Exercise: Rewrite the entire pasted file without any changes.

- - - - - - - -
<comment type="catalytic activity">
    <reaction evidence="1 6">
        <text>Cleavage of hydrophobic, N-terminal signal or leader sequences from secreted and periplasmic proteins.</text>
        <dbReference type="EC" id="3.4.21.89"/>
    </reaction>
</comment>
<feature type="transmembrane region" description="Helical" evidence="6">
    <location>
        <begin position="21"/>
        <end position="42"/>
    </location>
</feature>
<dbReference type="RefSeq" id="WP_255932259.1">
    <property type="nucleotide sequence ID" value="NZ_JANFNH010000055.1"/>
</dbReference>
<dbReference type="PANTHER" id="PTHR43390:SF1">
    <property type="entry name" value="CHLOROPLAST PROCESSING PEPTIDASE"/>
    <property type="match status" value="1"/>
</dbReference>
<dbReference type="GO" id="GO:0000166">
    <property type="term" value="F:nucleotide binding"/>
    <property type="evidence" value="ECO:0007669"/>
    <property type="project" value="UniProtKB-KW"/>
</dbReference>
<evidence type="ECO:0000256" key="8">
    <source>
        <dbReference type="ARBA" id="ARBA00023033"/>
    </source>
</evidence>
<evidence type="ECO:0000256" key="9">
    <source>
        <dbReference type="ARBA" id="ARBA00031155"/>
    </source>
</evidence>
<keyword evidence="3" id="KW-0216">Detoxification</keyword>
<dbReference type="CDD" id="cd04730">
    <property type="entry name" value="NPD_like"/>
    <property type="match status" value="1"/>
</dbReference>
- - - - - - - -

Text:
<comment type="catalytic activity">
    <reaction evidence="1 6">
        <text>Cleavage of hydrophobic, N-terminal signal or leader sequences from secreted and periplasmic proteins.</text>
        <dbReference type="EC" id="3.4.21.89"/>
    </reaction>
</comment>
<feature type="transmembrane region" description="Helical" evidence="6">
    <location>
        <begin position="21"/>
        <end position="42"/>
    </location>
</feature>
<dbReference type="RefSeq" id="WP_255932259.1">
    <property type="nucleotide sequence ID" value="NZ_JANFNH010000055.1"/>
</dbReference>
<dbReference type="PANTHER" id="PTHR43390:SF1">
    <property type="entry name" value="CHLOROPLAST PROCESSING PEPTIDASE"/>
    <property type="match status" value="1"/>
</dbReference>
<dbReference type="GO" id="GO:0000166">
    <property type="term" value="F:nucleotide binding"/>
    <property type="evidence" value="ECO:0007669"/>
    <property type="project" value="UniProtKB-KW"/>
</dbReference>
<evidence type="ECO:0000256" key="8">
    <source>
        <dbReference type="ARBA" id="ARBA00023033"/>
    </source>
</evidence>
<evidence type="ECO:0000256" key="9">
    <source>
        <dbReference type="ARBA" id="ARBA00031155"/>
    </source>
</evidence>
<keyword evidence="3" id="KW-0216">Detoxification</keyword>
<dbReference type="CDD" id="cd04730">
    <property type="entry name" value="NPD_like"/>
    <property type="match status" value="1"/>
</dbReference>